California Supreme Court to Prosecute Santa Clara County Prosecutor Jay Boyarsky Maybe

The left hand knows what the right hand is doing?
In this case the left hand knew beyond all reasonable doubt what the right hand was doing.

Santa Clara County District Attorney Jeff Rosen’s right-hand man won’t be punished yet if at all for “Flagrant misconduct” in the sentencing of a convicted sexual predator now that the California Supreme Court has agreed to hear the case.

The Supreme Court excepted the case after a court of appeal ruled that Chief Assistant District Attorney Jay Boyarsky engaged in a “pervasive pattern of misconduct”.

Ran the Palo Alto office

Boyarsky ran the DA’s North County office in Palo Alto for six years and is now the No. 2 in the DA’s office in San Jose.

He asked inappropriate questions and made improper arguments during the third psychiatric commitment hearing of Dariel Shazier, who was convicted in 1994 of performing sexual acts with teenage boys, a California appeals court ruled in December.

It was the second time Shazier’s sentencing had been reversed due to prosecutorial misconduct.

In his ruling, Judge Conrad Rushing blasted Boyarsky for asking jurors how they would tell friends, family and neighbors that they were responsible for freeing “a prolific child molester.”

Rosen told the Post (they won’t speak to us) that the state Attorneys General’s Office didn’t agree with the lower court’s ruling and decided to appeal to the higher court, which agreed in April to hear the case.

AG’s office fires back

The court of appeal “distorted the substantive standard for misconduct claims by ignoring material facts in order to infer the most damaging inference from the prosecutor’s comments,” Deputy Attorney General Bridget Billeter wrote in her petition to the Supreme Court.

The misconduct accusations against Boyarsky rose in 2010, shortly after Rosen was elected on a platform of tightening legal ethics in the office.

The Attorney General’s Office filed its final written argument on Aug.1 and the high court could rule within the next few months.

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2 Replies to “California Supreme Court to Prosecute Santa Clara County Prosecutor Jay Boyarsky Maybe”

  1. When Santa Clara County Deputy District attorney Ben Field was handed a four-year suspension from the practice of law after a State Bar finding of ethical misconduct, some have suggested the reprimand was too harsh.

    Given the nature of the misconduct outlined in the case against Field, I believe a stronger case can be made that the punishment imposed is little more than a slap on the hand.

    I had little contact with Field when I was a Santa Clara County Deputy public defender for more than 20 years, and until all of his appeals are exhausted I am unwilling to judge his conduct, since I was not a witness to any of it.

    But for anyone who is guilty of the acts with which Field is charged, the four-year suspension is mild punishment indeed. If, as a result of intentional misconduct by a prosecutor, another human being was wrongfully punished or imprisoned, then disbarment is too light a sentence.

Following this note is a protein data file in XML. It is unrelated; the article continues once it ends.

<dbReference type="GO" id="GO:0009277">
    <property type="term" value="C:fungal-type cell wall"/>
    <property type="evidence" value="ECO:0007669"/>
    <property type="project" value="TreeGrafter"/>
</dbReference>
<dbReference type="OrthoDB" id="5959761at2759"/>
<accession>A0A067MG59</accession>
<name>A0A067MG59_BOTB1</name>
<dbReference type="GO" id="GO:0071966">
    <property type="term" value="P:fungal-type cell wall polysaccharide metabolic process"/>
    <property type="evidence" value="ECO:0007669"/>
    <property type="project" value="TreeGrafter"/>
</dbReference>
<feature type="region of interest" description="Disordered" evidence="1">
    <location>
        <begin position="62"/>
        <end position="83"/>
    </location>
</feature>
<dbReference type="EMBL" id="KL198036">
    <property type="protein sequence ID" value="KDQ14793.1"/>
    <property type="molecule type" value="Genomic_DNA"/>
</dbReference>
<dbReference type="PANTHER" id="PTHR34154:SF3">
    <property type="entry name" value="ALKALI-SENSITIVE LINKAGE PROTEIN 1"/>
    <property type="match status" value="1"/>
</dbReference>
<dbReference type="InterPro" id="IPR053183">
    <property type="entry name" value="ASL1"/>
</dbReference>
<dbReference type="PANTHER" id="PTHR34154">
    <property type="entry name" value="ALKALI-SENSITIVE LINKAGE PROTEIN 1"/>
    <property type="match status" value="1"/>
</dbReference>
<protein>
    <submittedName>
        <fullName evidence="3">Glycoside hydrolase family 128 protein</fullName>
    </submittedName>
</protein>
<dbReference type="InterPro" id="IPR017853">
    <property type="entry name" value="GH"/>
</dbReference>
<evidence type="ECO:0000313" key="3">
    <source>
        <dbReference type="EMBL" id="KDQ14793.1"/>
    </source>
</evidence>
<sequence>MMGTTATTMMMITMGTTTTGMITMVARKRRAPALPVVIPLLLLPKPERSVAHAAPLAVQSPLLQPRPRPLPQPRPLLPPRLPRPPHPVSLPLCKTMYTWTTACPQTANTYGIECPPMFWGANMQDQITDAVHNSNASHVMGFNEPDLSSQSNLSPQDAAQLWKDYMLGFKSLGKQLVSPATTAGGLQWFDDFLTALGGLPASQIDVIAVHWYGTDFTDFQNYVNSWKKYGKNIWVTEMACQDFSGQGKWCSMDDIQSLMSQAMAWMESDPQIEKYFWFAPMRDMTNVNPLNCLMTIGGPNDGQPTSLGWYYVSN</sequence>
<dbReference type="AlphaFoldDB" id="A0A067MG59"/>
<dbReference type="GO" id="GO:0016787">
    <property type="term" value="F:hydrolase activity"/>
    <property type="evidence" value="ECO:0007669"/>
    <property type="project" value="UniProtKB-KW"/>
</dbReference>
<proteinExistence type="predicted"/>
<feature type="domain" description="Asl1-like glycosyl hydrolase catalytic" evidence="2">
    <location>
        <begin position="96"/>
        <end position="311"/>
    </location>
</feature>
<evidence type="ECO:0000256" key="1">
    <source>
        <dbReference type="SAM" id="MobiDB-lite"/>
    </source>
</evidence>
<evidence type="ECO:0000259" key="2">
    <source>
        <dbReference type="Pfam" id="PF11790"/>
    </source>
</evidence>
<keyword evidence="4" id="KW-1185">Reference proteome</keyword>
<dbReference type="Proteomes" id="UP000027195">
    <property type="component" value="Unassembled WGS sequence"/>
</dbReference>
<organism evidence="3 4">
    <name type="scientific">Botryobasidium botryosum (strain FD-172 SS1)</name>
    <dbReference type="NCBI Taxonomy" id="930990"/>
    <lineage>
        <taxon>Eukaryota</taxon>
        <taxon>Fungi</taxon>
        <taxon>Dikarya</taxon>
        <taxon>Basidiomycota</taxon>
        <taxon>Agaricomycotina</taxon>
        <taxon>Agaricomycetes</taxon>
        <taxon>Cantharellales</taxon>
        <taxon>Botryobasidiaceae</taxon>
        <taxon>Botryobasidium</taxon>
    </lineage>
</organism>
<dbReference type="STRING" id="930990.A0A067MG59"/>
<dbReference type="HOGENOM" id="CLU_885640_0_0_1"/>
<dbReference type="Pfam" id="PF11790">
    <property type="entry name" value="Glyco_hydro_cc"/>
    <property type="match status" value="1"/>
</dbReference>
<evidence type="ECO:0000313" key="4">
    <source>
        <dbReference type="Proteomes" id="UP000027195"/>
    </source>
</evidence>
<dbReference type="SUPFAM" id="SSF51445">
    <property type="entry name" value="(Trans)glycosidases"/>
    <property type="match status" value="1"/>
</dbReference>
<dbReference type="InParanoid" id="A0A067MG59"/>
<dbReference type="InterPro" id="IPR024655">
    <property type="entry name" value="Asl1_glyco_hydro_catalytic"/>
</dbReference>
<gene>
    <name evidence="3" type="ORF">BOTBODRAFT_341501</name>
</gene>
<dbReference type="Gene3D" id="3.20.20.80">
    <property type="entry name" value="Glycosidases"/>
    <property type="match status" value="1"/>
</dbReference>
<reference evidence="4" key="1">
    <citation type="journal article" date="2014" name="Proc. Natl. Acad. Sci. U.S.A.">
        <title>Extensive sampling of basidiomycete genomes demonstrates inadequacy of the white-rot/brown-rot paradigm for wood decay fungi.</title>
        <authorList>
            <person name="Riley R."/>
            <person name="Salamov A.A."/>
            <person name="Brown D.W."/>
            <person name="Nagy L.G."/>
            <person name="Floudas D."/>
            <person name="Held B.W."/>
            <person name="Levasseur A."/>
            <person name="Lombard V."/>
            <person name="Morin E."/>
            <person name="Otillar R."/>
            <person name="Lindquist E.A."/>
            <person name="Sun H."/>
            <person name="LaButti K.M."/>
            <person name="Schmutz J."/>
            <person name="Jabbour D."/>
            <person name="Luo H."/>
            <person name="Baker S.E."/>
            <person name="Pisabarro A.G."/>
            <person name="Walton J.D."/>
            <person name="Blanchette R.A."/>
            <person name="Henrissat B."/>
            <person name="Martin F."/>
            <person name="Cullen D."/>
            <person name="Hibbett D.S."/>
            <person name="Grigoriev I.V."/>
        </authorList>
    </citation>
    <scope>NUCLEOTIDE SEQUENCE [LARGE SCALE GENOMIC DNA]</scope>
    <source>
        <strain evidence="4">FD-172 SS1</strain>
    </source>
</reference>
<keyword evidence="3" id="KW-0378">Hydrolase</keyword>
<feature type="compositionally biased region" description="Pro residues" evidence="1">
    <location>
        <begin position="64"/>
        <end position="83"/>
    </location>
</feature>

If I had my way we would have legislation that includes jail time or some equivalent punishment- many hours of volunteer work- for those whose intentional acts result in the wrongful imprisonment of another. The same standard and punishment should apply to prosecutors and defense attorneys.

    Absent the potential for harsh punishment to deter intentional misconduct by an attorney that leads to wrongful convictions, we will continue to see more wrongful convictions and more lives destroyed.

    Mercury News columnist Scott Herhold recently wrote a column (Feb.14) criticizing Field’s sentence as overreaching. I wonder if his position would hold if he or a close family member ended up wrongfully serving a long prison sentence or even a short one as result of intentional apparently flagrant and arrogantly championed misconduct.

    Imagine the transgression in other fields. Would a young journalist, for example who engages in intentional and repeated plagiarism be tolerated by the Mercury News?

    When I was sworn in as an attorney, I took an oath to uphold the Constitution – and there was no clause that suggested I could put that oath on hold when it was convenient, or when I felt the pressures of courtroom competition. When I passed the bar, I was never told I would be given a break for intentional court room dishonesty because I was new to the process.

    Nor was I told it would be OK to deceive a judge because no one in the administration of my office would do anything about it. Regardless of how I perceive the public defender’s office in some cases – a plea bargaining factory that often results in miscarriages – or the district attorney’s, the office culture is no defense to an act of incompetence.

    We are all attorneys, and the bar for misconduct that can result in wrongful conviction should not be lowered or removed because of a particular office culture.

    The views expressed above were originally written by Aram James a retired Santa Clara County deputy public defender, and first appeared on February 20th, 2009 in the Mercury News.

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